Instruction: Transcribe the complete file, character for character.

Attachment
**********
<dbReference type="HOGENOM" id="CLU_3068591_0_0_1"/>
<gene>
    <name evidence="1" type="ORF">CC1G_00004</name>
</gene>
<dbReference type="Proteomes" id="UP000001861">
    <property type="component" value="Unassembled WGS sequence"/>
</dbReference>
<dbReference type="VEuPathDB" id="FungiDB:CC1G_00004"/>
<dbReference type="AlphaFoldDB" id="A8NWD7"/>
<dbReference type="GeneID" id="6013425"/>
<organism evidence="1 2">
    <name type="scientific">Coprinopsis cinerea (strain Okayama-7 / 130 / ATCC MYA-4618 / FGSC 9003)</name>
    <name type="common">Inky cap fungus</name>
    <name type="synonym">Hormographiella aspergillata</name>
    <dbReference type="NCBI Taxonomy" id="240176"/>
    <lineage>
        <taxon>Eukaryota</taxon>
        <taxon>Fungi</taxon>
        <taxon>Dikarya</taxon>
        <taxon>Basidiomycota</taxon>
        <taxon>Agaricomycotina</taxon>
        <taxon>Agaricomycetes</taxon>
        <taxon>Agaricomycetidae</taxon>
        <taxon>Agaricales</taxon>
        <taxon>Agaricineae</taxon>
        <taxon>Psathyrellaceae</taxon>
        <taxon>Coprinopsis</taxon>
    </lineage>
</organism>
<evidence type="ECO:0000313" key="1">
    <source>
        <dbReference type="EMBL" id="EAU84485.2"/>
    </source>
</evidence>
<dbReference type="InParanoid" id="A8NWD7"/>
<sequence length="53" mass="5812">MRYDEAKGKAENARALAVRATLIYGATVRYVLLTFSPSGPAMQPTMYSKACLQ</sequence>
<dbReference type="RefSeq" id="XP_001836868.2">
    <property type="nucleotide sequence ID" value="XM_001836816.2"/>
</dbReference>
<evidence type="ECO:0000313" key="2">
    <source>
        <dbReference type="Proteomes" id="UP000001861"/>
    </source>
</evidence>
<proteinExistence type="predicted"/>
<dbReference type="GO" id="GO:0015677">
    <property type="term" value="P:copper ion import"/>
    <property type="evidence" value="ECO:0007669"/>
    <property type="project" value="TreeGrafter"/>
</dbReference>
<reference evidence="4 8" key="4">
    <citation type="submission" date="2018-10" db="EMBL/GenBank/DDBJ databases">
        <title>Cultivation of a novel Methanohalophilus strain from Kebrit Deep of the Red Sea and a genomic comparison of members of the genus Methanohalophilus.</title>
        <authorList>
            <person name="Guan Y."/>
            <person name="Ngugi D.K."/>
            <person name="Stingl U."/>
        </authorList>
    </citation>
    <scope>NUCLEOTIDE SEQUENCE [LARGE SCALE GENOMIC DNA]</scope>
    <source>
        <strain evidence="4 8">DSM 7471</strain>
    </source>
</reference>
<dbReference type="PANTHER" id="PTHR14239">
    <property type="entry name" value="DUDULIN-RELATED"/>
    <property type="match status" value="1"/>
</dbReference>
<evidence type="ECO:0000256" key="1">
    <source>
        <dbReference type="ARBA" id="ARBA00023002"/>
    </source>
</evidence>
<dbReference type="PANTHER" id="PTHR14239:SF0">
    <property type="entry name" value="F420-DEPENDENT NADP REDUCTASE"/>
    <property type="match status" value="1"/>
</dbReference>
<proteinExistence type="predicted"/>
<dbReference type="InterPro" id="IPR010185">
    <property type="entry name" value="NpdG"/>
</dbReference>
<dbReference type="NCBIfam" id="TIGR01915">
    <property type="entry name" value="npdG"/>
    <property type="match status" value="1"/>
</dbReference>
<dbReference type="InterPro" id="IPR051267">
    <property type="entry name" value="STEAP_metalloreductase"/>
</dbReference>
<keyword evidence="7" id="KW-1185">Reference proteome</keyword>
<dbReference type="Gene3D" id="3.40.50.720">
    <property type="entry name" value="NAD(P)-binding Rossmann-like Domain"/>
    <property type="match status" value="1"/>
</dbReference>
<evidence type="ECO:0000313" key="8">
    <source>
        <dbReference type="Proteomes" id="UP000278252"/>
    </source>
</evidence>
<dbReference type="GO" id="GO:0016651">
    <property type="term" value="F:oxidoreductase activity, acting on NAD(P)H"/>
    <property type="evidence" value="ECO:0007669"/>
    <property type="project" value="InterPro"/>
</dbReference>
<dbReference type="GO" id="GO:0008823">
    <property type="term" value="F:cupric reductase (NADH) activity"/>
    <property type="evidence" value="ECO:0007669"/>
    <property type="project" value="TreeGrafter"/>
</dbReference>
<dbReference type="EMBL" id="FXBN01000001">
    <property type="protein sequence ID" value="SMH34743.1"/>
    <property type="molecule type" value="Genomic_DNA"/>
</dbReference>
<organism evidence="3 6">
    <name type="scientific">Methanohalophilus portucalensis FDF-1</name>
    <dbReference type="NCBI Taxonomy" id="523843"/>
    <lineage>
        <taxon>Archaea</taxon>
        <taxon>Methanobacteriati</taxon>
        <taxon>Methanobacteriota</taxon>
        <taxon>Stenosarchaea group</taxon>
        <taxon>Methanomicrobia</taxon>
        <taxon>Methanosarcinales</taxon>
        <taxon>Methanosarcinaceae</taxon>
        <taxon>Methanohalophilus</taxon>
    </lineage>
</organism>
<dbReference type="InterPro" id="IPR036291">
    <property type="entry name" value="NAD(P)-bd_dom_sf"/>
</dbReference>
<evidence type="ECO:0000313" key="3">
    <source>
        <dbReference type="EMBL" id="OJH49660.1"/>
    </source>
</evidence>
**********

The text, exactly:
<dbReference type="HOGENOM" id="CLU_3068591_0_0_1"/>
<gene>
    <name evidence="1" type="ORF">CC1G_00004</name>
</gene>
<dbReference type="Proteomes" id="UP000001861">
    <property type="component" value="Unassembled WGS sequence"/>
</dbReference>
<dbReference type="VEuPathDB" id="FungiDB:CC1G_00004"/>
<dbReference type="AlphaFoldDB" id="A8NWD7"/>
<dbReference type="GeneID" id="6013425"/>
<organism evidence="1 2">
    <name type="scientific">Coprinopsis cinerea (strain Okayama-7 / 130 / ATCC MYA-4618 / FGSC 9003)</name>
    <name type="common">Inky cap fungus</name>
    <name type="synonym">Hormographiella aspergillata</name>
    <dbReference type="NCBI Taxonomy" id="240176"/>
    <lineage>
        <taxon>Eukaryota</taxon>
        <taxon>Fungi</taxon>
        <taxon>Dikarya</taxon>
        <taxon>Basidiomycota</taxon>
        <taxon>Agaricomycotina</taxon>
        <taxon>Agaricomycetes</taxon>
        <taxon>Agaricomycetidae</taxon>
        <taxon>Agaricales</taxon>
        <taxon>Agaricineae</taxon>
        <taxon>Psathyrellaceae</taxon>
        <taxon>Coprinopsis</taxon>
    </lineage>
</organism>
<evidence type="ECO:0000313" key="1">
    <source>
        <dbReference type="EMBL" id="EAU84485.2"/>
    </source>
</evidence>
<dbReference type="InParanoid" id="A8NWD7"/>
<sequence length="53" mass="5812">MRYDEAKGKAENARALAVRATLIYGATVRYVLLTFSPSGPAMQPTMYSKACLQ</sequence>
<dbReference type="RefSeq" id="XP_001836868.2">
    <property type="nucleotide sequence ID" value="XM_001836816.2"/>
</dbReference>
<evidence type="ECO:0000313" key="2">
    <source>
        <dbReference type="Proteomes" id="UP000001861"/>
    </source>
</evidence>
<proteinExistence type="predicted"/>
<dbReference type="GO" id="GO:0015677">
    <property type="term" value="P:copper ion import"/>
    <property type="evidence" value="ECO:0007669"/>
    <property type="project" value="TreeGrafter"/>
</dbReference>
<reference evidence="4 8" key="4">
    <citation type="submission" date="2018-10" db="EMBL/GenBank/DDBJ databases">
        <title>Cultivation of a novel Methanohalophilus strain from Kebrit Deep of the Red Sea and a genomic comparison of members of the genus Methanohalophilus.</title>
        <authorList>
            <person name="Guan Y."/>
            <person name="Ngugi D.K."/>
            <person name="Stingl U."/>
        </authorList>
    </citation>
    <scope>NUCLEOTIDE SEQUENCE [LARGE SCALE GENOMIC DNA]</scope>
    <source>
        <strain evidence="4 8">DSM 7471</strain>
    </source>
</reference>
<dbReference type="PANTHER" id="PTHR14239">
    <property type="entry name" value="DUDULIN-RELATED"/>
    <property type="match status" value="1"/>
</dbReference>
<evidence type="ECO:0000256" key="1">
    <source>
        <dbReference type="ARBA" id="ARBA00023002"/>
    </source>
</evidence>
<dbReference type="PANTHER" id="PTHR14239:SF0">
    <property type="entry name" value="F420-DEPENDENT NADP REDUCTASE"/>
    <property type="match status" value="1"/>
</dbReference>
<proteinExistence type="predicted"/>
<dbReference type="InterPro" id="IPR010185">
    <property type="entry name" value="NpdG"/>
</dbReference>
<dbReference type="NCBIfam" id="TIGR01915">
    <property type="entry name" value="npdG"/>
    <property type="match status" value="1"/>
</dbReference>
<dbReference type="InterPro" id="IPR051267">
    <property type="entry name" value="STEAP_metalloreductase"/>
</dbReference>
<keyword evidence="7" id="KW-1185">Reference proteome</keyword>
<dbReference type="Gene3D" id="3.40.50.720">
    <property type="entry name" value="NAD(P)-binding Rossmann-like Domain"/>
    <property type="match status" value="1"/>
</dbReference>
<evidence type="ECO:0000313" key="8">
    <source>
        <dbReference type="Proteomes" id="UP000278252"/>
    </source>
</evidence>
<dbReference type="GO" id="GO:0016651">
    <property type="term" value="F:oxidoreductase activity, acting on NAD(P)H"/>
    <property type="evidence" value="ECO:0007669"/>
    <property type="project" value="InterPro"/>
</dbReference>
<dbReference type="GO" id="GO:0008823">
    <property type="term" value="F:cupric reductase (NADH) activity"/>
    <property type="evidence" value="ECO:0007669"/>
    <property type="project" value="TreeGrafter"/>
</dbReference>
<dbReference type="EMBL" id="FXBN01000001">
    <property type="protein sequence ID" value="SMH34743.1"/>
    <property type="molecule type" value="Genomic_DNA"/>
</dbReference>
<organism evidence="3 6">
    <name type="scientific">Methanohalophilus portucalensis FDF-1</name>
    <dbReference type="NCBI Taxonomy" id="523843"/>
    <lineage>
        <taxon>Archaea</taxon>
        <taxon>Methanobacteriati</taxon>
        <taxon>Methanobacteriota</taxon>
        <taxon>Stenosarchaea group</taxon>
        <taxon>Methanomicrobia</taxon>
        <taxon>Methanosarcinales</taxon>
        <taxon>Methanosarcinaceae</taxon>
        <taxon>Methanohalophilus</taxon>
    </lineage>
</organism>
<dbReference type="InterPro" id="IPR036291">
    <property type="entry name" value="NAD(P)-bd_dom_sf"/>
</dbReference>
<evidence type="ECO:0000313" key="3">
    <source>
        <dbReference type="EMBL" id="OJH49660.1"/>
    </source>
</evidence>